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Arguments for historic cost


accounting

Relevant in making economic decisions


Based on actual, not merely possible,
transactions
Data have been concept of profit
Must guard data against internal
modificationsfound to be useful
The best understood
Profit based on alternatives may not be useful
Market prices can be supplementary data
Insufficient evidence to reject it

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Criticisms of Historical
Cost
Objective of accounting
Information for decision making
Basis of historic cost
Matching
Notions of investor
needs

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Objective of current cost


accounting

CCA values assets at their current market buying price


and profit is determined using matching expense
allocations based on the current cost to buy
Profit is more precisely defined as the change in
capital over the accounting period
Managers are better able to evaluate their past
decisions and better use the firms resources to
maximise future profits
Shareholders, investors and others are able to make
better allocations of their resources
Managers will examine

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Arguments for and against


current cost

Recognition principle
violates the conservatism principle - but actual
phenomena
are holding gains profits or revaluation
adjustments?

Objectivity of current cost


lacks objectivity

Technological change
appears to ignore technological advances

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International accounting
standards and current costs

IASB/FASB have agreed that fair value is


the best measurement basis (2004)
the amount for which an asset could be
exchanged, or a liability settled, between
knowledgeable, willing parties in an arms
length transaction

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A mixed measurement system


and international standards
Market values - exit prices - are implied in
the fair value approach in international
financial reporting standards
A lack of a theoretical concept of valuation,
capital maintenance and profit measure,
has resulted in a still mixed measurement
system and a lack of consistency

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Issues for auditors

The mixed measurement model creates


misstatement so that auditors struggle to
meet one of their primary objectives
determining whether the financial statements
present a true and fair view

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Auditor Liability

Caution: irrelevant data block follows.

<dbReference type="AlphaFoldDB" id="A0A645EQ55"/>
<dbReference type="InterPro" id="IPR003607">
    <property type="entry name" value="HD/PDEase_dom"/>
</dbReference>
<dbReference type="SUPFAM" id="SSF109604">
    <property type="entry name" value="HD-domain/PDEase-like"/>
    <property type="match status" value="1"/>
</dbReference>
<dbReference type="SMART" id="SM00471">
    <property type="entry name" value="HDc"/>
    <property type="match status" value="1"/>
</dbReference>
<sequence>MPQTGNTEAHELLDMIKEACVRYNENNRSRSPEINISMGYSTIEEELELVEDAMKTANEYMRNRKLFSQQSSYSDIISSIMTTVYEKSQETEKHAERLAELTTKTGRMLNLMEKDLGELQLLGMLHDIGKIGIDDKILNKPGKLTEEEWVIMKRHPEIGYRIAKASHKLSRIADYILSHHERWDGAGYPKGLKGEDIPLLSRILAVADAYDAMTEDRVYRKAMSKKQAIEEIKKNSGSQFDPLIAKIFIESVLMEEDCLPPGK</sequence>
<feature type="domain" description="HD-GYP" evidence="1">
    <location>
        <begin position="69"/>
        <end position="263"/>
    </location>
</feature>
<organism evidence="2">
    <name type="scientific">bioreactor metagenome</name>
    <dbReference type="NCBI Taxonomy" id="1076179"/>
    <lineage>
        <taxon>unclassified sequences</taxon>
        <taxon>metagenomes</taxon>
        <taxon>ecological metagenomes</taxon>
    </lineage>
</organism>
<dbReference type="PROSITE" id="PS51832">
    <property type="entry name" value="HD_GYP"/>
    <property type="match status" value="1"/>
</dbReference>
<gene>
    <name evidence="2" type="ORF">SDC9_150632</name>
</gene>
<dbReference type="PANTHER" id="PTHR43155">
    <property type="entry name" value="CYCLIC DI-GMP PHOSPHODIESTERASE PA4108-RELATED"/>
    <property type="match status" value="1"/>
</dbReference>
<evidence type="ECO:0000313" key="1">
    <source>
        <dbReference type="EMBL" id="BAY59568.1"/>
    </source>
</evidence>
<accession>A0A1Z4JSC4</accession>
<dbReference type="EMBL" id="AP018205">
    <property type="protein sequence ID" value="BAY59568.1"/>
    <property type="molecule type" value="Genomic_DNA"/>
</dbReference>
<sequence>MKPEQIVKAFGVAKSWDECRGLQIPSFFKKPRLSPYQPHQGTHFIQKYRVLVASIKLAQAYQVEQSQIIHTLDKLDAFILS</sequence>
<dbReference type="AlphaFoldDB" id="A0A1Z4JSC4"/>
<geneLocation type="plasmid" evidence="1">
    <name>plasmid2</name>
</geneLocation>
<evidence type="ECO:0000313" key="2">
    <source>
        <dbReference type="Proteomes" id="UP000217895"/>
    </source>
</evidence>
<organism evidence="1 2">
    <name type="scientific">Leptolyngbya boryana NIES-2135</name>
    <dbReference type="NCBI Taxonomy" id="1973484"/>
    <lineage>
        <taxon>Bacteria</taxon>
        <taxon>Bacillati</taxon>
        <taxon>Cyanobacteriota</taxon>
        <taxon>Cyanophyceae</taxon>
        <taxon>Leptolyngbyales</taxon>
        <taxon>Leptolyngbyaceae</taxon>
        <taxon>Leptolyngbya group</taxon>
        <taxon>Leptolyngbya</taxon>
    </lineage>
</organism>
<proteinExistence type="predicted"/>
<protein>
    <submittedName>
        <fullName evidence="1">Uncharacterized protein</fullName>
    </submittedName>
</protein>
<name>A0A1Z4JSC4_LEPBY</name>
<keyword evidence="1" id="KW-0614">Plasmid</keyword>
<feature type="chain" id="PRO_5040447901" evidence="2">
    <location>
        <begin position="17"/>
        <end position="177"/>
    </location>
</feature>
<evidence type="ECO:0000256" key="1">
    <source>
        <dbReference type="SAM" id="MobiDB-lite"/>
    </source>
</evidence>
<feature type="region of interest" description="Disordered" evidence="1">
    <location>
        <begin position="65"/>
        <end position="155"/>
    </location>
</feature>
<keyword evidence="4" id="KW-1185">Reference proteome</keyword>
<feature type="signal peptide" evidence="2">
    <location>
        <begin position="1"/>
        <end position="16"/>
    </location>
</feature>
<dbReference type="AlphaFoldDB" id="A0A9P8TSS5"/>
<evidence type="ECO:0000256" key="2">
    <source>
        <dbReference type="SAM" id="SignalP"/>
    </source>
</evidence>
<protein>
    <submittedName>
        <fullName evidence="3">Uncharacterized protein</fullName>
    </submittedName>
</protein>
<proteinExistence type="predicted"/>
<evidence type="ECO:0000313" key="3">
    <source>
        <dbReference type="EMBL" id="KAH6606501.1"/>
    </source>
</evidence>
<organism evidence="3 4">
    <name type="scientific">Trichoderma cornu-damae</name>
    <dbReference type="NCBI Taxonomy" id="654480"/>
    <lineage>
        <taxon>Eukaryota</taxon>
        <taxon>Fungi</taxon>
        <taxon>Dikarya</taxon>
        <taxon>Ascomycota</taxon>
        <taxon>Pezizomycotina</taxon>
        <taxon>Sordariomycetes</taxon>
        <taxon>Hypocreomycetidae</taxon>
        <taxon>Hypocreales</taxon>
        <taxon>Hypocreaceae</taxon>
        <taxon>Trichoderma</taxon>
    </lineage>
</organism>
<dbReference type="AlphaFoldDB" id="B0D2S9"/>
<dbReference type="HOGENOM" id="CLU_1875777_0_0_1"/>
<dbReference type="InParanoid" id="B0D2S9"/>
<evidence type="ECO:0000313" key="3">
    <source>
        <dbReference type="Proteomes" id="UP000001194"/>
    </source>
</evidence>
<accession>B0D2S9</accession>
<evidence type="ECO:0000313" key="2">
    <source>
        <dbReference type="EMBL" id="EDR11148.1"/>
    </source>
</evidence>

Will a measurement approach reduce auditor


liability?
Perhaps, if investors subject to limited attention

Auditor can claim that the financial statements proper


anticipated value changes

But, current values may be subject to


manager bias if no market value available
Then, may be hard to resist manager bias

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Auditor Liability and


Conservative Accounting

Example: conditional conservatism

A change in asset value has already occurred


Assume investor is risk averse
Investor opportunity loss of expected utility if a
decline in asset value is not recorded = 1.02
Investor loss if an increase in asset value not
recorded = .52
Investor more likely to sue auditor if a decline in
asset value not recorded.
Auditor reaction: conservative accounting, to
reduce likelihood of lawsuit
Continued
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Auditor Liability and Conservative


Accounting (continued)

Example: unconditional conservatism


Asset value = $10,000 at financial statement date,
but value may change in future
If asset declines in value, investor loses utility of 1.02
If asset increases in value, investor loses utility of .54

How should auditor value asset at statement date?


If asset valued at $10,000 (current value), investor
expected utility = 39.93
If asset valued at $9,400 (conservative valuation),
investor expected utility = 40.00

This suggests an investor demand for


conservatism
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Conclusions

Assuming reasonable reliability, current value


accounting can increase decision usefulness
relative to information perspective
Increased use of current value accounting in
financial reporting
Reasons

Markets not fully efficient


Low explanatory power of net income for share returns
Ohlsn clean surplus theory
Auditor liability

Decision usefulness for investors may be


further increased by conservative accounting
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Education Canada